After climbing through Tuckerman Ravine earlier in the day, a pair of hikers descending Lion Head Winter Route each slipped and fell in the steep section of the route (independent of each other). Neither person was injured in the fall. However, having not hiked this trail before, they did not know how much farther down they would need to descend before the trail became less steep. They had appropriate clothing for the winter, but they fell short of being fully prepared. They had no ice axe or crampons, and they were wearing lightweight sneakers with microspikes and a different brand of slip on traction. They were able to make a call to 911 to ask for help with the descent.A Snow Ranger and four volunteer Ski Patrol members responded from Hermit Lake. At the scene, they encountered the hikers near the bottom of the steep section. One hiker was at the top of the rock step and the other was approximately 75′ uphill. The lower of the two was able to descend with some coaching and a hand line. The upper hiker was given an ice axe and downclimbed while on belay through the steep section. They were both transferred to Pinkham by USFS snowmobile.This is a common scenario that plays out every spring. Thankfully, this event ended without injury. The pair did need to endure several hours with cold wet feet due to wearing mesh sneakers- but thankfully again, they had spare socks and shoes in their vehicle. A couple of the points we discussed with them after the fact included:
- Winter/Spring conditions take longer than summer hiking times. Leaving Pinkham at 1:15 put them at a disadvantage early on.
- Making the mistake of thinking lightweight traction devices are the same thing as crampons. They also did not carry ice axes, although one did make a comment along the lines of “I’m glad I had my knife. It was the only thing that stopped my fall.” Similar to microspikes vs. crampons, a pocket knife does not offer security in steep terrain as an ice axe does.
- Not carrying or using a map. When asked from a distance, the pair responded that they did not know if they were on the trail or not (they were). They apparently hiked up through Tuckerman, presumably in the Lip bootpack, then at the summit asked other hikers which was the fastest way down. They chose Lion Head over the Auto Road since it was the shortest distance, but despite following blue plastic blazes, they had thought they may have lost the trail after descending below treeline.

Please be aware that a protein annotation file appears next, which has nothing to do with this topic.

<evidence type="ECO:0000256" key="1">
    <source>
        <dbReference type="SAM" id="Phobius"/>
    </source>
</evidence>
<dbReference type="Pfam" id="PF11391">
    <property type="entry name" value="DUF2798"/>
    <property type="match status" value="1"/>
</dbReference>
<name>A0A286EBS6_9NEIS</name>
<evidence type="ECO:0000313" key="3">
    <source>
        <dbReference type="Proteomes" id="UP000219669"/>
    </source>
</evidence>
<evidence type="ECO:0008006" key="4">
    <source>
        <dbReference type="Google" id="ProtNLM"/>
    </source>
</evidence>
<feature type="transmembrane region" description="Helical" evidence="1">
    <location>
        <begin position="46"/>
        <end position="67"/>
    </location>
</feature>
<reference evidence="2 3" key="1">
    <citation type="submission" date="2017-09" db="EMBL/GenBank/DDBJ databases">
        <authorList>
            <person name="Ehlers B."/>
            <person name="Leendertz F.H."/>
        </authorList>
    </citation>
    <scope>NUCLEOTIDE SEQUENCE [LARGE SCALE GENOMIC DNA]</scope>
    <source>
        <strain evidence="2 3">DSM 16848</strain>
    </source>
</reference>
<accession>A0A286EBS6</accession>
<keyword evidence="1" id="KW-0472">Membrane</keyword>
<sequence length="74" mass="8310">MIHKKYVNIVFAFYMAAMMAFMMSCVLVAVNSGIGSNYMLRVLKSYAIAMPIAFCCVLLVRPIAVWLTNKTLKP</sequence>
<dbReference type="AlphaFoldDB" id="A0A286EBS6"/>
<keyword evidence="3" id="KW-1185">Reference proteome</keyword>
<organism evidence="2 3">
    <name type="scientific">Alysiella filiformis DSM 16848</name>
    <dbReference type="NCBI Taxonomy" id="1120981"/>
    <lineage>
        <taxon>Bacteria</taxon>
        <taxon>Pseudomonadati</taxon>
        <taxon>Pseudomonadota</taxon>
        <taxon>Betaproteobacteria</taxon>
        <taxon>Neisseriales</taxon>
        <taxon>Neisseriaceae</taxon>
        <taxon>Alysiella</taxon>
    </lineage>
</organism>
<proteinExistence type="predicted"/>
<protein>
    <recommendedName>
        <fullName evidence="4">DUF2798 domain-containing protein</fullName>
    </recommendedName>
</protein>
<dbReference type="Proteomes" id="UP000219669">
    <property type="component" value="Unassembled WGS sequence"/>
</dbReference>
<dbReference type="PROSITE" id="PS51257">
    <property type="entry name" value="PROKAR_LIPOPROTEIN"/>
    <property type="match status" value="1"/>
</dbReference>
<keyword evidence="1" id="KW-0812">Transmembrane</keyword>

April 12th was the date of the Friends of Tuckerman Ravine race, the Son of the Inferno. This annual event draws a large crowd. We counted about 1850 people entering the Hermit Lake courtyard from the Tuckerman Ravine trail from around 8am to 3pm (thanks, Alec!) Also, this number does not count the hundreds that hiked up Lion Head or went into Huntington Ravine. For this many people to have spent the day on Mt. Washington and only have had four incidents is remarkable. Surely a lot has to do with luck, but we want to take a moment to thank the hundreds or thousands of you who did your homework, came prepared, were self-reliant, and went home with all your bones and soft tissues intact. We also want to thank the Mount Washington Volunteer Ski Patrol for all their help, not only on Inferno day, but each and every weekend from March through May. This is an incredible group of people who give a remarkable amount of time so that we all can better enjoy our days in the Ravine. Be sure to thank them when you get the opportunity!